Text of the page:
New innovative way to functionally verify heterogeneous 2D/3D package connectivity

By John McMillan and Todd Burkholder

Historically, integrated circuit (IC) package design was straightforward, involving die bumps fanned out for connection to a printed circuit board. The package netlist was manually created by package designers using tools like Excel. However, modern package and interposer design is now a complex, system integration task. Designers must consider input from various stakeholders who may be concurrently designing content.

Challenges in Modern Substrate Design

The term “substrate” generically represents both package and interposer designs. Despite differences in manufacturing technology and tools, the design and verification tasks remain similar. In both cases, rapid advances in package technology and the explosion of AI and high-performance computing applications give rise to design challenges that are breaking the existing methodologies used by substrate designers. These include:

  • Connectivity Complexity – Designs with 500,000 bumps and hundreds of thousands of connections already exist, and hybrid bonding technology promises millions of bump connections. Spreadsheets are no longer sufficient for managing complex connectivity.
  • Heterogeneous Integration Challenges – Source data is supplied in various formats (e.g., Ball map CSV, LEF/DEF, GDS, Verilog RTL, plain text), and each of these components must be connected to others in the system, even those having different formats.
  • Language-Based Design Solutions – Although Verilog RTL with proper bus notations is more efficient, spreadsheet-based solutions don’t scale for large designs.

Standard Functional Verification Is Not Enough

The appeal of functional verification is that it validates correct system connectivity and functionality and appears solvable due to in-house chip design. However, additional information is required beyond the main silicon device, such as:

  • Functional models for each die
  • Models for discrete components
  • Testbenches for verification

Challenges with Chiplets

Chiplets, such as those for high-bandwidth memory (HBM), frequently lack functional models. Substrate designers face challenges due to limited access to chip RTL and verification environments, while expertise is required to adopt and execute verification tools.

Skillset Gap

Developing specialized Verilog models and testbenches is not typically within the domain of package and interposer designers.


Technically possible but often impractical due to resource constraints.

What About LVS? (layout versus schematic)

LVS checks whether the physical implementation (layout) corresponds to the original schematic or circuit diagram of the design. It ensures that the devices and nets in the layout match those in the schematic. However, LVS alone doesn’t guarantee functional correctness. It focuses on netlist consistency but does not assess functionality.

If the layout matches the source netlist, LVS considers the comparison “clean.” However, this approach assumes that the source netlist is accurate. If the source netlist contains errors or is incomplete, LVS may still “pass” even if the design is functionally flawed. The layout may match an incorrect netlist in such cases, leading to a false sense of security.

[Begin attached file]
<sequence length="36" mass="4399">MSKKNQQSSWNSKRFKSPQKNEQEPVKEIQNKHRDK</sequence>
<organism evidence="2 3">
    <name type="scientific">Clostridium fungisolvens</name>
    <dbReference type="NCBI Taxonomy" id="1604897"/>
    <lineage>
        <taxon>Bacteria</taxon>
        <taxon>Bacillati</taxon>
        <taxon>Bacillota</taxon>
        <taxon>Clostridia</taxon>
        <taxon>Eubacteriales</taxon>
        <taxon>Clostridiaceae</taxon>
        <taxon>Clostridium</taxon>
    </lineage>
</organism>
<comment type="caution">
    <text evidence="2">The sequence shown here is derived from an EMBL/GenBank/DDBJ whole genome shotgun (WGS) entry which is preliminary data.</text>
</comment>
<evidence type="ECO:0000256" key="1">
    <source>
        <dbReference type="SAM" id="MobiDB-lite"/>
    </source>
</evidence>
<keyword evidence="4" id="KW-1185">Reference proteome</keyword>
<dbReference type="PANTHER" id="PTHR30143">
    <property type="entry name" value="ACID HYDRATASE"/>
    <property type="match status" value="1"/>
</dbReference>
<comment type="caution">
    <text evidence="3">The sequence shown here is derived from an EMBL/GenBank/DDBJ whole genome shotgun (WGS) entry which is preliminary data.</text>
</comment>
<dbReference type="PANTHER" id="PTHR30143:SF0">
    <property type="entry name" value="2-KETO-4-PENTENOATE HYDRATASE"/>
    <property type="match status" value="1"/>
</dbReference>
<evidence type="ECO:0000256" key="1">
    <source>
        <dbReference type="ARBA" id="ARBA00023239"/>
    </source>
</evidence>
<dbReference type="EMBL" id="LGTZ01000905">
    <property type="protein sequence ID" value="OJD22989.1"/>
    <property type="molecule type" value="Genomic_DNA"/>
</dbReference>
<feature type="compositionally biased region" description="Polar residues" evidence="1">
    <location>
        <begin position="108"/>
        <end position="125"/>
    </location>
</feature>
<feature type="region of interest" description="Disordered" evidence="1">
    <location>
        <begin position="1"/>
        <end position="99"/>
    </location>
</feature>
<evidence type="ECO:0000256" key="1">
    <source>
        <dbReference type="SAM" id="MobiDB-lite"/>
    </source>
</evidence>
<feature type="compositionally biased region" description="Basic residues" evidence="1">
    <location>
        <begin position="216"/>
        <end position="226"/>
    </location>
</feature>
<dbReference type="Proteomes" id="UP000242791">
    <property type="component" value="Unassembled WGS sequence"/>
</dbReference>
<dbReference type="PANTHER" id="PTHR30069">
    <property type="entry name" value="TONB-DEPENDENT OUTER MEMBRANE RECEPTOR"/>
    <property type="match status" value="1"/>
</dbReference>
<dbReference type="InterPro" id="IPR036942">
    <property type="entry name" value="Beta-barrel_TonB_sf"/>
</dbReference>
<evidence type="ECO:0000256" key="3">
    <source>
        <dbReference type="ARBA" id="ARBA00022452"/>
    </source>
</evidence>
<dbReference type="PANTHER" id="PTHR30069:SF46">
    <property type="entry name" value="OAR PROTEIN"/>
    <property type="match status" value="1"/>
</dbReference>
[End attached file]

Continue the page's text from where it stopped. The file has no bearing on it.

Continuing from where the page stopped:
In short, LVS can identify physical discrepancies (e.g., shorts, opens) between the layout and schematic. But it cannot determine if the design functions correctly, assess whether the design performs its intended function, nor address questions related to design correctness. Designers must consider additional verification methods beyond LVS to ensure overall correctness.

Automatic Formal-Based Approach

Formal verification tools are suitable for verifying package connections early in the design process. These tools focus on connectivity checks without requiring extensive testbenches or assertions. And unlike simulation-based approaches, formal connectivity solutions don’t necessitate understanding the design’s functionality.

The benefits and considerations related to formal verification for verifying package connections in chiplets include:

  • Detecting connection errors
  • Ensuring correctness of connections
  • Avoiding short circuits
  • Handling complex systems
  • Detecting flaws early
  • Assuring safety and reliability
  • Validating compliance

As a bonus, when verifying package connections after prototyping, companies can use existing CSV specs or create new ones. The system top module and black boxes of the dies serve as the golden reference model for verification.

Get the white paper

To learn more about modern package and interposer design, download this white paper entitled: “New innovative way to functionally verify heterogeneous 2D/3D package connectivity.

This paper authored by Michael Walsh and Jin Hou from Siemens EDA addresses challenges related to verifying package connectivity and demonstrates how setting up and running the formal tools is straightforward, requiring only a few minutes and how connection extraction and package connection verification are fast, even for large systems with multiple dies. The methodology minimizes manual work, and once set up for one design, it can be easily reused for others with minimal adjustments. It also shows how starting connectivity verification early using formal methods significantly improves the quality of physical implementation and shortens the time to market and how the user-friendly nature of this approach encourages adoption with immediate benefits.

Want to learn more about 3D IC technology?

Leave a Reply

This article first appeared on the Siemens Digital Industries Software blog at